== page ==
All happy families are alike; each unhappy family is unhappy in its own way.
The great French historian and resistance martyr, Marc Bloch, is supposed to have said that history was like a knife: You can cut bread with it, but you could also kill. This is even more true of historical derivatives like analogies; they can provide either illumination or poisonous polemic. The first requirement for an acceptable historical analogy is plausibility; the two situations compared must have striking similarities, and the image of the historic antecedent must be as clearly understood as possible. This becomes an unlikely presupposition when the analogy is proposed by partisans working in an age of stunning historical ignorance. Nowadays, politicians and partisans use analogies instead of arguments, convenient shorthand for their defenses of dubious policies.
It was beneficial that President Kennedy was conscious of historical analogies. During the Cuban Missile Crisis of 1962, he remembered how easily nations had slipped into World War I in 1914, and how important it was to give an adversary a chance to back down while saving face. When the invasion of Cuba was being considered, he noted to Robert McNamara, “It seems to me we could end up bogged down. I think we should keep constantly in mind the British in the Boer War, the Russians in the last war with the Finnish, and our own experience with the North Koreans.” But it was dangerously misleading in 2003 to brandish comparison of the Allied occupations of Germany and Japan in 1945 with the American occupation of Iraq solely in order to suggest the ease of establishing democracy by force of arms.
The Devil and the good man may cite Scripture—for opposite purposes. This is true for analogies as well. Some historic moments or persons may be unique—try to find another Abraham Lincoln, for example. Even Iagos are hard to come by. It may be proper to recall Jacob Burckhardt’s warning-cum-aspiration: Our study of history will not make us clever for the next time but should make us wise forever.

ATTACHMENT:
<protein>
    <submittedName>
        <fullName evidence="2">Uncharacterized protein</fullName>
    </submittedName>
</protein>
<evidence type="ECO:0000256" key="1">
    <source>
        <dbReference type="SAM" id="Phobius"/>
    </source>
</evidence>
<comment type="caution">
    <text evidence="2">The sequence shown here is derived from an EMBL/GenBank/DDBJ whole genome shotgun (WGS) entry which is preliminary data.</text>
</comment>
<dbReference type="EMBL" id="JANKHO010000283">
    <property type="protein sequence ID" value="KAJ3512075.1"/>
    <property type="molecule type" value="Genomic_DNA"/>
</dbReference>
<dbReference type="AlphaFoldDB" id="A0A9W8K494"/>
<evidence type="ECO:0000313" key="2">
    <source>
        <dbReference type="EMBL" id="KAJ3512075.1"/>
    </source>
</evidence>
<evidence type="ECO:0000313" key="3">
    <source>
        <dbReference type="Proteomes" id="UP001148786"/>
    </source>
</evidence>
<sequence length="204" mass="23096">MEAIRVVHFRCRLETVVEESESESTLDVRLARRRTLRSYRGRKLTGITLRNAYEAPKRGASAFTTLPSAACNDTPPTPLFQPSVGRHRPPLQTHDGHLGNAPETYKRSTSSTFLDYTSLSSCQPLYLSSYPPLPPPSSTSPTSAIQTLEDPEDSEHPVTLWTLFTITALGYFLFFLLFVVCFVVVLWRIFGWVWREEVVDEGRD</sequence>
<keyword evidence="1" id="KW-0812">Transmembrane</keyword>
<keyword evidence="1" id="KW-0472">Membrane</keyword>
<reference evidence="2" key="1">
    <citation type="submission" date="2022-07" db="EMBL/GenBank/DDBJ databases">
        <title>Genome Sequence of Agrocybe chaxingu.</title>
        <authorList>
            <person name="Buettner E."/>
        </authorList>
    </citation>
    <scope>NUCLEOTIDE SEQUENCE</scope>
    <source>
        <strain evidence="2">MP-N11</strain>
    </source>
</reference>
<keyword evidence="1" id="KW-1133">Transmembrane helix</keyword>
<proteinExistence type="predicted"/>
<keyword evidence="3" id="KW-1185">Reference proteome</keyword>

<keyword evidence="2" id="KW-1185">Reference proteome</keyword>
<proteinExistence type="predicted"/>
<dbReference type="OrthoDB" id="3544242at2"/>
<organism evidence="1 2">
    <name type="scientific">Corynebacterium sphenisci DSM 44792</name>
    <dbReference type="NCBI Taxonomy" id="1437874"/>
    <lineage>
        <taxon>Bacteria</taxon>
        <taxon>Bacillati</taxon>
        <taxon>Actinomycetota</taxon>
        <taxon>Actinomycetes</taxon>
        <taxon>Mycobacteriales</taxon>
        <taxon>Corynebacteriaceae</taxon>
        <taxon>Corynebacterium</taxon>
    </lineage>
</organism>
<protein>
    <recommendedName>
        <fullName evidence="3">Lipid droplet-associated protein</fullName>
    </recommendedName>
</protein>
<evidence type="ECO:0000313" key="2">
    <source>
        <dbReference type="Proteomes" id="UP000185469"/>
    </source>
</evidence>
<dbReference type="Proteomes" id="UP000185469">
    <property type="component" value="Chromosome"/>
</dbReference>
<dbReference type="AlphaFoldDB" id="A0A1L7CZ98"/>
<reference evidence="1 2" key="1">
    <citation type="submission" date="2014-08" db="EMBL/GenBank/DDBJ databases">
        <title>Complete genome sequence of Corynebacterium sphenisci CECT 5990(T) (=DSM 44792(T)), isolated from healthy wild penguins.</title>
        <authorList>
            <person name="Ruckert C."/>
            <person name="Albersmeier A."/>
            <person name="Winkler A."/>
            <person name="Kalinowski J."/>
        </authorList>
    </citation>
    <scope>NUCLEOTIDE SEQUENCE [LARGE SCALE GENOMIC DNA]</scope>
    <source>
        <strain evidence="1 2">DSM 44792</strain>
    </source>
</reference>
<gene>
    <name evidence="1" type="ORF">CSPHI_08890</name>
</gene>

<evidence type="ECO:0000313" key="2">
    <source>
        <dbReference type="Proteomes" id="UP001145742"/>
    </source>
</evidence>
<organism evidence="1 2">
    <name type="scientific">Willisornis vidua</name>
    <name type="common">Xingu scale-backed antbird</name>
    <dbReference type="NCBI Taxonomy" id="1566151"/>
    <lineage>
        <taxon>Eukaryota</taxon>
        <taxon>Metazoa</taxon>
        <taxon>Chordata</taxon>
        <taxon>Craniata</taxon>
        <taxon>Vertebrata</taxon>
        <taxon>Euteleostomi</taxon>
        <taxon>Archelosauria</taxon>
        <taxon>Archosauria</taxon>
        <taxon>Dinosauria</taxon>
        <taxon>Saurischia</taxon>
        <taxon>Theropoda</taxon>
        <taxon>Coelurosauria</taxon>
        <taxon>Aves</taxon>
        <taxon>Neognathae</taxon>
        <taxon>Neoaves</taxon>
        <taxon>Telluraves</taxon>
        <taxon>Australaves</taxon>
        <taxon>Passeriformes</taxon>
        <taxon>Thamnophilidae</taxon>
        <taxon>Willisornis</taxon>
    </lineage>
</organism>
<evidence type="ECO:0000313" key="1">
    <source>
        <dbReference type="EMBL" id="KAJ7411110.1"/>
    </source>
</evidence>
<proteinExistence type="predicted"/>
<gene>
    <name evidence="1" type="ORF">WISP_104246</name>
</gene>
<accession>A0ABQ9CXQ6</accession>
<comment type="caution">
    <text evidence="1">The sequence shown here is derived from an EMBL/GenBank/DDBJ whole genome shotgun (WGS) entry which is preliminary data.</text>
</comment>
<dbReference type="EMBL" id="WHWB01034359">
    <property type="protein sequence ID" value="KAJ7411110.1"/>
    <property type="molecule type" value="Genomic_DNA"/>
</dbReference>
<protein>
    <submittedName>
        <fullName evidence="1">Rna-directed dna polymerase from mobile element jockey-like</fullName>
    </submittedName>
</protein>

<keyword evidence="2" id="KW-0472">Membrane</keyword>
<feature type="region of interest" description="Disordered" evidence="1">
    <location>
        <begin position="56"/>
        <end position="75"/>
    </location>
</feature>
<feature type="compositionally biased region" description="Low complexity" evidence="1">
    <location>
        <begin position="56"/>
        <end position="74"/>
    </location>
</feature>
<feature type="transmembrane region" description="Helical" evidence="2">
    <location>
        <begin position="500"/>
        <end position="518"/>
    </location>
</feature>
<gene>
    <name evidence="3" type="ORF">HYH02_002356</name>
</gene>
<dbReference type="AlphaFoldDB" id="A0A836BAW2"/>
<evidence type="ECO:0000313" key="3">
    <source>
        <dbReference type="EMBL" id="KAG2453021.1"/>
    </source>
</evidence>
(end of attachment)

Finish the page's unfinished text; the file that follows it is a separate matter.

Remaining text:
The United States, with its frequent claim of exceptionalism, should be free of historical analogies, and at the time of the American Revolution, the struggle to establish a constitutional republic was without modern parallel. But as the nation became a world power and, finally, the world power, its boast of exceptionalism began to sound hollow, and comparisons with the fate of earlier empires became common.
With the defeat of the Axis powers in 1945, the United States emerged as the leading power of the West, and was thereafter confronted by imperial responsibilities and temptations. At home, the “Red Scare” became a powerful political-psychological force. Abroad, the successive burdens of Korea and Vietnam, which demanded the sacrifice of American lives and fortunes, were followed by the rise of an altogether new challenge, international terrorism, with the United States as its principal target.
A nation puzzled and divided by American ascendancy following World War II was attuned to the many analogues that politicians and partisan scholars offered. It is no wonder many of these analogies focused on the most dramatic and recent world-historical disaster—the rise and fall of Hitler and his empire. In the early 1950s, left-wing alarmists saw in Senator McCarthy a Hitler and in Eisenhower, a Hindenburg. At the time, I thought this an invidious and dangerous comparison in that American political culture was fundamentally different from that of Germany. But German has been the language of politics in extremis, Weimar the symbol of democratic self-destruction, Hitler the reminder of the all-powerful, enthralling tyrant—and appeasement of him as the road to war.
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